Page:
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A Finite-Time Disturbance Observer Based Full-Order Terminal Sliding-Mode Controller for Manned Submersible with Disturbances
A novel full-order terminal sliding-mode controller (FOTSMC) based on the finite-time disturbance observer (FTDO) is proposed for the “JIAOLONG” manned submersible with lumped disturbances. First, a finite-time disturbance observer (FTDO) is developed to estimate the lumped disturbances including the external disturbances and model uncertainties. Second, a full-order terminal sliding-mode surface is designed for the manned submersible, whose sliding-mode motion behaves as full-order dynamics rather than reduced-order dynamics in conventional sliding-mode control systems. Then, a continuous sliding-mode control law is developed to avoid chattering phenomenon, as well as to drive the system outputs to the desired reference trajectory in finite time. Furthermore, the closed-loop system stability analysis is given by Lyapunov theory. Finally, the simulation results demonstrate the satisfactory tracking performance and excellent disturbance rejection capability of the proposed finite-time disturbance observer based full-order terminal sliding-mode control (FTDO-FOTSMC) method.
Manned submersibles have always been indispensable equipment for navy and marine development. Recently, there are great many manned submersibles that are on active service around the world , such as Alvin (USA), Shinkai 6500 (Japan), and so on. China’s manned submersible named “JIAOLONG” is designed for deep-sea exploration [2, 3]. JIAOLONG carried out its 7000 m exploration cruise in June 2012, which implies that JIAOLONG is able to cover 99.8% of the ocean area all over the world.
Manned submersibles always work in complicated ocean environment, including large water pressure in deep sea, time-varying ocean currents, unpredictable external disturbances, unknown obstacles, and so on [4, 5]. Furthermore, manned submersibles are known as strong nonlinear systems with various disturbances and time-varying dynamics [6, 7]. To the best of the authors’ knowledge, there are only few published papers regarding the robust controller design for manned submersibles, especially to attenuate the various disturbances. Therefore, it is an open challenging research area to investigate the high-performance controller for manned submersibles with disturbances.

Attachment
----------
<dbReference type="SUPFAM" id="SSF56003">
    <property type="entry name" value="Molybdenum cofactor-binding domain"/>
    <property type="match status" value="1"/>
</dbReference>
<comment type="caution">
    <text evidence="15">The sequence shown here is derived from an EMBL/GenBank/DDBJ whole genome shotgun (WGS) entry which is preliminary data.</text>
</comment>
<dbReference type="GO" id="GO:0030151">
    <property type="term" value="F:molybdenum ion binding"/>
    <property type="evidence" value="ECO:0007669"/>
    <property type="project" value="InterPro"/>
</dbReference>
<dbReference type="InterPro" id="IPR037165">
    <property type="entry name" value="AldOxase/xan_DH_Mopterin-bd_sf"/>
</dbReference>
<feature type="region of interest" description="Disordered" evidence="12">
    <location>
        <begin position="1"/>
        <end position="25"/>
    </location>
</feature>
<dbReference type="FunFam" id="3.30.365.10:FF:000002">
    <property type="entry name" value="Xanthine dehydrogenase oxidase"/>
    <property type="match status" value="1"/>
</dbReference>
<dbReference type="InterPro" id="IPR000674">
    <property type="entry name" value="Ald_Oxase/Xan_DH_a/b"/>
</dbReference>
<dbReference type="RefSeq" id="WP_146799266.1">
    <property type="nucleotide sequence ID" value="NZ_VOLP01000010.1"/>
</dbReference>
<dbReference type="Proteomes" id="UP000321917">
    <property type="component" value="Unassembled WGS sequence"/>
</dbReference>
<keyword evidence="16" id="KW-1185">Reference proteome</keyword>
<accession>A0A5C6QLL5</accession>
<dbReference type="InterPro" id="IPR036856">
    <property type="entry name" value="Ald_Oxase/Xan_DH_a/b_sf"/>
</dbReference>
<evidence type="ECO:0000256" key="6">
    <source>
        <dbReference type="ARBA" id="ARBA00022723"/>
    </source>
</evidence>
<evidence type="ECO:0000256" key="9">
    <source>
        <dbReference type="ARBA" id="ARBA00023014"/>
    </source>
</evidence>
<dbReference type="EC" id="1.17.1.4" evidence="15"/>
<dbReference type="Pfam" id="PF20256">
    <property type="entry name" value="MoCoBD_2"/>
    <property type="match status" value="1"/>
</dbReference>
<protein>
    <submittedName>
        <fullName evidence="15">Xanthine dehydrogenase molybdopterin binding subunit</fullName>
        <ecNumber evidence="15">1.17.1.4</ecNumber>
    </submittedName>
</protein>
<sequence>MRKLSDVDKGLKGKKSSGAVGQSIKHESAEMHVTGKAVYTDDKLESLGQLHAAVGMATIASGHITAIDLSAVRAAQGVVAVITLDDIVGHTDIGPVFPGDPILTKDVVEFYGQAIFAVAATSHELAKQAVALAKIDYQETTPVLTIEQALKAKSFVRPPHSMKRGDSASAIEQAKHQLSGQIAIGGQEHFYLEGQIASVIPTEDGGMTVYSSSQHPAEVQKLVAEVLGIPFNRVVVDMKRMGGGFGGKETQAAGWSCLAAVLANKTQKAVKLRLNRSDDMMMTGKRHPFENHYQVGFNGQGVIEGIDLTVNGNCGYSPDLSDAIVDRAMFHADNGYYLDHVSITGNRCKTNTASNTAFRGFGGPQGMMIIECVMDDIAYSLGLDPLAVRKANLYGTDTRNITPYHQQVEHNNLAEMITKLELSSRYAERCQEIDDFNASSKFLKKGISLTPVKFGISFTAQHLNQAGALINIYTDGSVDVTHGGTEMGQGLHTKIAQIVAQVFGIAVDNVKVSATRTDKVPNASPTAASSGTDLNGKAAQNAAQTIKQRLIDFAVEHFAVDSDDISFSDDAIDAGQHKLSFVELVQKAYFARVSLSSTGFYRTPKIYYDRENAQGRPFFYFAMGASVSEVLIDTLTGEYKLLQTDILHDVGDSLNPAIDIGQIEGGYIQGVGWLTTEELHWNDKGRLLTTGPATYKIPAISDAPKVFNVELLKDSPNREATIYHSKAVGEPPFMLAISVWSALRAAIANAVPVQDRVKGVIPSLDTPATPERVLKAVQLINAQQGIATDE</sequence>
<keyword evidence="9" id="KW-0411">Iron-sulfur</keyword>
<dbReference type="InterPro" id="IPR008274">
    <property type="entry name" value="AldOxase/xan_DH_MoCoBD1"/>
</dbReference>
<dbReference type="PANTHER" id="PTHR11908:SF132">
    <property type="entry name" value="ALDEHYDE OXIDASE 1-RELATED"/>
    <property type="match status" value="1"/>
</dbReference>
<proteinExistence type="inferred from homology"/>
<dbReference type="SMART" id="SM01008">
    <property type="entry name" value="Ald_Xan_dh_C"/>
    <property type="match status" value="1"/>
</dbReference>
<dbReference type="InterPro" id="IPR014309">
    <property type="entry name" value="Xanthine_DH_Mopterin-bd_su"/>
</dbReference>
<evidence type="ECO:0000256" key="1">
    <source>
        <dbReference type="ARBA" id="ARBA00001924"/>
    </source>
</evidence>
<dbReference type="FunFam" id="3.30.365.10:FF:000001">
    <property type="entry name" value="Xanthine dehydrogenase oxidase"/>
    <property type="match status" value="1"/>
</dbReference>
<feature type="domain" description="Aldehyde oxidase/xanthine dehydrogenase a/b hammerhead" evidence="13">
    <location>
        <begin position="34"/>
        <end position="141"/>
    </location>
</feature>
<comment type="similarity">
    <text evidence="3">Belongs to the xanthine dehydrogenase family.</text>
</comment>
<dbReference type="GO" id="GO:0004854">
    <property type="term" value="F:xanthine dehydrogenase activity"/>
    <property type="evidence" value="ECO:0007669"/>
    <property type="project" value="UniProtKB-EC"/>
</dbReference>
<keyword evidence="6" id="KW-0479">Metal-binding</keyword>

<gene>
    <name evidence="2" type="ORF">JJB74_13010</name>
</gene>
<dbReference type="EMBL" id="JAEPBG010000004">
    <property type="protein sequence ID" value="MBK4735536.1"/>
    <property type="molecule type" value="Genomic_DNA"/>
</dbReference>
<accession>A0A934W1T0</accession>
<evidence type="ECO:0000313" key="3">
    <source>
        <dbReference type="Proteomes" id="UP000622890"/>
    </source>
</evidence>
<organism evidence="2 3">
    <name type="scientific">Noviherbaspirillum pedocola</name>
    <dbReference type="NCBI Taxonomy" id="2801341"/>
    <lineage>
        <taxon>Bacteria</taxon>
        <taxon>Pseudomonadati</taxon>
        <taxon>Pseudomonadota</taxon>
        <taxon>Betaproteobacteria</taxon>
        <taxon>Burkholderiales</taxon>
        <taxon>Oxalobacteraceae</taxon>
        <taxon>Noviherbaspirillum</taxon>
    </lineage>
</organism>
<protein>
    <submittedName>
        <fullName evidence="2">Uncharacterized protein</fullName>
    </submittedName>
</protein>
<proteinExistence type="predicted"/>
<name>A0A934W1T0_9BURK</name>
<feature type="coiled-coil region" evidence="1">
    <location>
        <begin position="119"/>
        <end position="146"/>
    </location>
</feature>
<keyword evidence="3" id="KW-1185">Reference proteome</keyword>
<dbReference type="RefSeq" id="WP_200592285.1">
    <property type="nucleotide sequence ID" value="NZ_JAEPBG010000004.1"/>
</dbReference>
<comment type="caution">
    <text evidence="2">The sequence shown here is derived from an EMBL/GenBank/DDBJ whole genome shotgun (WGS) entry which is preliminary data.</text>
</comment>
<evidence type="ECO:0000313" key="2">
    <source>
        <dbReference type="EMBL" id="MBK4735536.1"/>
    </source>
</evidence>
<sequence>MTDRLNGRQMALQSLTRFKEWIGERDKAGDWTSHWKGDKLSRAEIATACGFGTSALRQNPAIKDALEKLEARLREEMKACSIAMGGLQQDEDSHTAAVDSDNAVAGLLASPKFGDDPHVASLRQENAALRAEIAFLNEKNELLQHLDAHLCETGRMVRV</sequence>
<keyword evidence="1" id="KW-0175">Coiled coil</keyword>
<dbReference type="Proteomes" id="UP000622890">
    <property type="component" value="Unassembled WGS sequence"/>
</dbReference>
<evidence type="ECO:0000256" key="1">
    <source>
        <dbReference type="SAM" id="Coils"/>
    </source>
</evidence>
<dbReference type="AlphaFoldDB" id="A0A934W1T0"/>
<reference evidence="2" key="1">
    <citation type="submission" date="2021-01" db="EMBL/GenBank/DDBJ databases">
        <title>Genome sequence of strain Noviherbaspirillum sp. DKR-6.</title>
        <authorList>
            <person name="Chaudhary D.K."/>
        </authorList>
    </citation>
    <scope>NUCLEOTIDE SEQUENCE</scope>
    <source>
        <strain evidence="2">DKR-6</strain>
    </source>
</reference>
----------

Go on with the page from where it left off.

In the past decades, some attempts have been made to handle the control problem of manned submersibles. A robust controller based on algorithm is developed for the manned submersible to suppress the external disturbances . However, the control law is designed based on the worst case, which will result in overconservative control performance. Adaptive control techniques have been employed to deal with parameter uncertainties of the manned submersibles . Unfortunately, the adaptive control may fail to handle the parameter uncertainties when the parameter changing speed is beyond its adapting capability. With the unique disturbance attenuation capability, sliding-mode control (SMC) methods have been employed to suppress the external disturbances and model uncertainties of manned submersibles [10–13]. However, the conventional SMC method will bring about chattering phenomenon for its discontinuous control action . Thus, some attempts have been made to alleviate the chattering phenomenon [15–17]. To sum up, the aforementioned control methods deal with the external disturbances and model uncertainties with the manner of feedback control action indirectly and slowly, rather than the feed-forward control action that is able to compensate the effects of the disturbances and uncertainties directly. Therefore, feedback control methods may fail to reject the severe disturbances and uncertainties of the manned submersible systems.